Socialist Sri Lanka Announces Its Economy Has 'Completely Collapsed'
The prime minister of Sri Lanka, Ranil Wickremesinghe, declared in remarks to the nation’s parliament on Wednesday that its economy had “completely collapsed.” The socialist country is facing the worst economic crisis in its modern history, prompting acute shortages of food, medicine, gasoline, natural gas, and other core goods since March. Lavish spending under the Rajapaksa dynasty’s rule coupled with socialist mismanagement of the economy, a “green” policy that banned chemical fertilizers and made the country reliant on food imports, and trade deals in which Sri Lanka took out predatory loans from China all contributed to the nation’s rapid decline. Wickremesinghe, who became prime minister for a second time after predecessor Mahinda Rajapaksa resigned in May, told parliament that the government has no way of purchasing petroleum fuels (gasoline and diesel) because oil companies and governments do not trust that Sri Lanka will be able to pay.
The government of President Gotabaya Rajapaksa, Mahinda’s brother, had announced this weekend that the country had run out of gasoline entirely and would not receive another shipment until June 23. Wickremesinghe’s remarks appeared to indicate that the government could not guarantee that any gasoline would arrive by that day. “We are now facing a far more serious situation beyond the mere shortages of fuel, gas, electricity and food. Our economy has completely collapsed,” Wickremesinghe proclaimed in an address to Parliament. “That is the most serious issue before us today.” Wickremesinghe remarked that the state oil company, Ceylon Petroleum Corporation, is currently suffering from such a poor reputation that no one will sell it any fuel – hinting that Sri Lanka may not have gasoline anywhere in the country in the foreseeable future. People queue up to buy Liquefied Petroleum Gas (LPG) cylinders in Colombo on June 5, 2022. (AFP via Getty Images) People queue to buy Liquefied Petroleum Gas (LPG) cylinders in Colombo on April 11, 2022. (ISHARA S. KODIKARA/AFP via Getty Images) “Currently, the Ceylon Petroleum Corporation is $700 million in debt,” he narrated. “As a result, no country or organization in the world is willing to provide fuel to us.
They are even reluctant to provide fuel for cash.” Wickremesinghe chastized the Rajapaksa government for failing to address the many signs of economic downfall prior to the current crisis while the nation could still avoid tragedy. “If steps had at least been taken to slow down the collapse of the economy at the beginning, we would not be facing this difficult situation today,” Wickremesinghe said. “But we lost out on this opportunity. We are now seeing signs of a possible fall to rock bottom.” The current prime minister served in the same capacity from 1993 to 1994, then again from 2001 to 2004, and most recently from 2015 to 2019. During his penultimate tenure, Wickremesinghe served under Gotabaya Rajapaksa’s predecessor Maithripala Sirisena, making him a top official during Sri Lanka’s signing of predatory deals with China under the latter’s Belt and Road Initiative (BRI). Sri Lanka joined the BRI with a massive loan deal in 2016 that prompted nationwide protests from those who feared the deal would crater the country’s fragile economy and give China too much influence over its government. Sri Lankan officials promised that the loan money would go to building critical infrastructure to further the nation’s development. In reality, the ill-conceived seaport in Hambantota, far south of Colombo and distant from key trade routes, is in practice a Chinese asset for at least the next century and the promise of a job-creating industrial park around the port has fizzled. Projects like Colombo’s “Lotus Tower,” South Asia’s largest telecommunications tower, remain closed to the public and effectively useless. Wickremesinghe ultimately left office in a messy political battle in which Sirisena attempted to replace him with Mahinda Rajapaksa, who had already served as president from 2005 to 2015.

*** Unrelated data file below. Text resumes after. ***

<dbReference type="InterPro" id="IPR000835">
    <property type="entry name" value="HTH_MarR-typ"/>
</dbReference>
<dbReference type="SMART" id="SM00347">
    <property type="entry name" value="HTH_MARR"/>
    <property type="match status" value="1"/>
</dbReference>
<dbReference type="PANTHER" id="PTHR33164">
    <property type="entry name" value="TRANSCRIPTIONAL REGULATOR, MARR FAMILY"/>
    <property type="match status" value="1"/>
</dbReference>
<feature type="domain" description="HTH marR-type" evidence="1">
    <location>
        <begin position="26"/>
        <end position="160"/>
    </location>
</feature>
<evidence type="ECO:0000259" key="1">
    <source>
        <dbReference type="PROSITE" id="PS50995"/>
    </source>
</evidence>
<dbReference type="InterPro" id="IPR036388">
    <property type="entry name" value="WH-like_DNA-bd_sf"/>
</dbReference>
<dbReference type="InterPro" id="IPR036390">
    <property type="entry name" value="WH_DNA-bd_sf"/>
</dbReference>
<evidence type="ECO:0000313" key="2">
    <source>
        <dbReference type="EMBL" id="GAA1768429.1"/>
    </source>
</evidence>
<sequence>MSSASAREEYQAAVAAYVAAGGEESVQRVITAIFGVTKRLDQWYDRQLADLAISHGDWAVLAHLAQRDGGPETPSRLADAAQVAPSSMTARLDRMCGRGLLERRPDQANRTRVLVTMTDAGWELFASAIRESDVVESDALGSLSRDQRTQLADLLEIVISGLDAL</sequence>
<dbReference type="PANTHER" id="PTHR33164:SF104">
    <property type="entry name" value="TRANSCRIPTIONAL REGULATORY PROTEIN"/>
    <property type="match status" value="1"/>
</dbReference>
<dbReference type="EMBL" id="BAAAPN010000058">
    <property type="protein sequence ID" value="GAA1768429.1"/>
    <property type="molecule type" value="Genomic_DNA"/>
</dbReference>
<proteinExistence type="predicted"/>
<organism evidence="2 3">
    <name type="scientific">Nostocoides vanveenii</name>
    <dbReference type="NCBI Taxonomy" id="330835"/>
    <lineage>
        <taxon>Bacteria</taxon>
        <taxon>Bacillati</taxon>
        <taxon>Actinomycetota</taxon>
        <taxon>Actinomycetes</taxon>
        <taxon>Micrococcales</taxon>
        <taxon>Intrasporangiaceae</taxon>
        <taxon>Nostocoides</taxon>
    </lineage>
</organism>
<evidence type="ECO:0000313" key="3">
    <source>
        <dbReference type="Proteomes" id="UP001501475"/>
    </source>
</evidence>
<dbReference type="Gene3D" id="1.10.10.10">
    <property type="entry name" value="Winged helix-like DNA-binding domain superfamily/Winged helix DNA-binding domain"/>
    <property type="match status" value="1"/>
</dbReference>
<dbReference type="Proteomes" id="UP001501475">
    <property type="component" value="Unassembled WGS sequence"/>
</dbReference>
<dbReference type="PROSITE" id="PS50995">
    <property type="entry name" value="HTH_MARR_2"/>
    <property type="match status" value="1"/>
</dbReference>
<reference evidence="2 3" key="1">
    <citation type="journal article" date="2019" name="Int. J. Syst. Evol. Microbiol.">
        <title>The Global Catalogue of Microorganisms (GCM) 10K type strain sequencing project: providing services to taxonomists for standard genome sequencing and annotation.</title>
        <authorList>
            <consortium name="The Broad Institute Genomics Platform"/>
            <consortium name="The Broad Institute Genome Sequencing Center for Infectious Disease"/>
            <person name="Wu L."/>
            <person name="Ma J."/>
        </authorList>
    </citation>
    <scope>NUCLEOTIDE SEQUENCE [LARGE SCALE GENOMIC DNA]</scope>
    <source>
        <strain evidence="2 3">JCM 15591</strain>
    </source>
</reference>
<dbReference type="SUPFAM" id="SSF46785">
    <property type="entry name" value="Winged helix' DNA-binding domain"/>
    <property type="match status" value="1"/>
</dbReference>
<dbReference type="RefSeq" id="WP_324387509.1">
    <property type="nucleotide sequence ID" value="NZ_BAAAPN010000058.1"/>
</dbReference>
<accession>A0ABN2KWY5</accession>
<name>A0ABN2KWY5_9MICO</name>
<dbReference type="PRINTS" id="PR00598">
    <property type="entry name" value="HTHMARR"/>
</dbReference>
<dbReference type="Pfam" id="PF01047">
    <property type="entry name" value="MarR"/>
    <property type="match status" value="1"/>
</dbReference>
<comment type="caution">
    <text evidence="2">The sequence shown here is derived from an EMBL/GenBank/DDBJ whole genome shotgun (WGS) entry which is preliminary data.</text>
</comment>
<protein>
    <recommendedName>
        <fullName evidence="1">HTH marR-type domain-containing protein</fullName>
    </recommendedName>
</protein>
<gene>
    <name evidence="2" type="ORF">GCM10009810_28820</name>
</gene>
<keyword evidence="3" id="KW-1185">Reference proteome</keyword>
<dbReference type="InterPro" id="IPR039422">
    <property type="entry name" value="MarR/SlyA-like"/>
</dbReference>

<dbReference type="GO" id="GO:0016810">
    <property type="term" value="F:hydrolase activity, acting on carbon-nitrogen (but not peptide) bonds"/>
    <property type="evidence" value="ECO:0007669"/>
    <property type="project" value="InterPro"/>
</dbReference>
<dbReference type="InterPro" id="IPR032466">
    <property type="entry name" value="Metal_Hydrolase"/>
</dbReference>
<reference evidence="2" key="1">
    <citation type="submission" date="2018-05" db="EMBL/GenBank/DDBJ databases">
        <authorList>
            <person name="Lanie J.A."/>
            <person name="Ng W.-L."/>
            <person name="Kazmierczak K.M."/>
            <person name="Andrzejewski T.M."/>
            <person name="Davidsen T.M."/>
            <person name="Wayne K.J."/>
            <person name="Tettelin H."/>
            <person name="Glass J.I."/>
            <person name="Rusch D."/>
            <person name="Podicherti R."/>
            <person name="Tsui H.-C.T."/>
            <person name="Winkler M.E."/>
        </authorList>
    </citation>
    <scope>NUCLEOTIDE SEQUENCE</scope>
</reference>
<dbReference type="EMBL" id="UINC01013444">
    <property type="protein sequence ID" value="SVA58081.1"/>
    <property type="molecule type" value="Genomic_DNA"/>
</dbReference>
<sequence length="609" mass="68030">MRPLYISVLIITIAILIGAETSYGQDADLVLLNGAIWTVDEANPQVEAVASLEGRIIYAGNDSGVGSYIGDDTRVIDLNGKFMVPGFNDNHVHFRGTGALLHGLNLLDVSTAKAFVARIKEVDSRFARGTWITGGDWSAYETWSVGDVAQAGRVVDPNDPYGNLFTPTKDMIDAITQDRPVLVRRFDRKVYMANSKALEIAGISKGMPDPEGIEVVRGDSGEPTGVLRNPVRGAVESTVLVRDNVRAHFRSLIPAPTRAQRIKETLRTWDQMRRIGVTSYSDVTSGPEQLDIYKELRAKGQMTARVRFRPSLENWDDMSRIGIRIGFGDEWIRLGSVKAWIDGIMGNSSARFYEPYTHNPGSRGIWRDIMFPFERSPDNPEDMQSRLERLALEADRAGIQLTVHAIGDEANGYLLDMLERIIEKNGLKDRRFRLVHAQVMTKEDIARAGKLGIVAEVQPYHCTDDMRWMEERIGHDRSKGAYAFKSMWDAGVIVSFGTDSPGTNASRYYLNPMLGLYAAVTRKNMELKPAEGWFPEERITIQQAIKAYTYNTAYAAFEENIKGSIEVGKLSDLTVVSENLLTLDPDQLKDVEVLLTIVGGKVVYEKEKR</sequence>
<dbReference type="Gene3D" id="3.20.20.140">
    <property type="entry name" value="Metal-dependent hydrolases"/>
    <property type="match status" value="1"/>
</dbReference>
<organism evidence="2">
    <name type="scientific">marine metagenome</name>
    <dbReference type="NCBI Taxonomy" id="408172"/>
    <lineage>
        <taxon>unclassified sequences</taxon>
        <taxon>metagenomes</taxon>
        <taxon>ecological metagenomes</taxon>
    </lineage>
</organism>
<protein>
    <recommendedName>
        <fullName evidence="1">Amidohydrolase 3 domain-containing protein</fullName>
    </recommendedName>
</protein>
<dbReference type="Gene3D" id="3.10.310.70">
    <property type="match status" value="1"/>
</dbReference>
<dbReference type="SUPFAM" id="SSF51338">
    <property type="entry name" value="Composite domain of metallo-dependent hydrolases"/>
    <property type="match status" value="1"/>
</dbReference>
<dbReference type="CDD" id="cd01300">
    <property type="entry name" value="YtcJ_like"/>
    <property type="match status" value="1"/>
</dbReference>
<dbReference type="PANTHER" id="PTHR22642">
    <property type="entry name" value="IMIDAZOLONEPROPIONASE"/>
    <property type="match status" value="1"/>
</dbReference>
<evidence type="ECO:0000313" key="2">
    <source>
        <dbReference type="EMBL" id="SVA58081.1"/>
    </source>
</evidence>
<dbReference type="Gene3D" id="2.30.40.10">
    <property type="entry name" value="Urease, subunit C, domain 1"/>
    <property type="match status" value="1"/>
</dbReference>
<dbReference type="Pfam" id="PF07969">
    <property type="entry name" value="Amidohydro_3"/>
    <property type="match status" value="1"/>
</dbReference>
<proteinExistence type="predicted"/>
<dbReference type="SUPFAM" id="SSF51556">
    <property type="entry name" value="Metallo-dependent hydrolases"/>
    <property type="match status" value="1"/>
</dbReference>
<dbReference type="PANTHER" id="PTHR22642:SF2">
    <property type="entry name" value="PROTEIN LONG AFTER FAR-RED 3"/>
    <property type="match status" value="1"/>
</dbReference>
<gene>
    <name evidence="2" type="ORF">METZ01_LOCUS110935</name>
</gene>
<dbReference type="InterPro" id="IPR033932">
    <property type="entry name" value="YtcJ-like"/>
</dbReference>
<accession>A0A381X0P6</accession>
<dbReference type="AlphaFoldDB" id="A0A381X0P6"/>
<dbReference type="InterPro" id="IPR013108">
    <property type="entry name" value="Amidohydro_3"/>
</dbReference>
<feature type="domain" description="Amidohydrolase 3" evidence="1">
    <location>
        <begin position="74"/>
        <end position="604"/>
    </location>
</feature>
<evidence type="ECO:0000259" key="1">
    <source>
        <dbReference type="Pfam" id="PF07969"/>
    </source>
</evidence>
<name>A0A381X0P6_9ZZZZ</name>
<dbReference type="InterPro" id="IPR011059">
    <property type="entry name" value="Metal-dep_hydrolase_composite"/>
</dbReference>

The prime minister reportedly stated that talks with the International Monetary Fund (IMF) to address Sri Lanka’s lack of foreign currency reserves and very poor credit were the first urgent steps he hoped to take to prevent further devastation. Sri Lanka’s News First reported on Wednesday that Wickremesinghe is also hoping to secure foreign aid deals with India and America, which are sending representatives to Colombo to meet senior government officials on Thursday and next week.
The U.S. Agency for International Development (USAID) announced on Tuesday that it would offer $5.75 million in grant funding to the country to use for “cash assistance, short-term jobs, and agriculture supplies such as seeds,” according to News First. “We are working hard to ensure that these funds directly reach the Sri Lankans who have been most severely affected by this crisis,” U.S. Ambassador to Sri Lanka Julie Chung announced.
The economic crisis has fueled an ongoing protest movement demanding Gotabaya Rajapaksa’s resignation, nicknamed “Gotagogama.” The protest movement has demanded that all government officials resign; Gotabaya is the only Rajapaksa still in power after Mahinda and two other family members in the cabinet stepped down. Protests continued on Wednesday, attracting hundreds in the nation’s largest cities. Gotagogama protesters march to Fort police! #DailyMirror #SriLanka #SLnews Part 01 pic.twitter.com/dlh84EpHL1 — DailyMirror (@Dailymirror_SL) June 22, 2022 As of Wednesday evening, a mob had formed outside of Wickremesinghe’s home in what the Sri Lankan Daily Mirror described as a “tense situation.” Mahinda Rajapaksa resigned after a mob burned down in home, and those of several other lawmakers and top officials, in early May. Follow Frances Martel on Facebook and Twitter.
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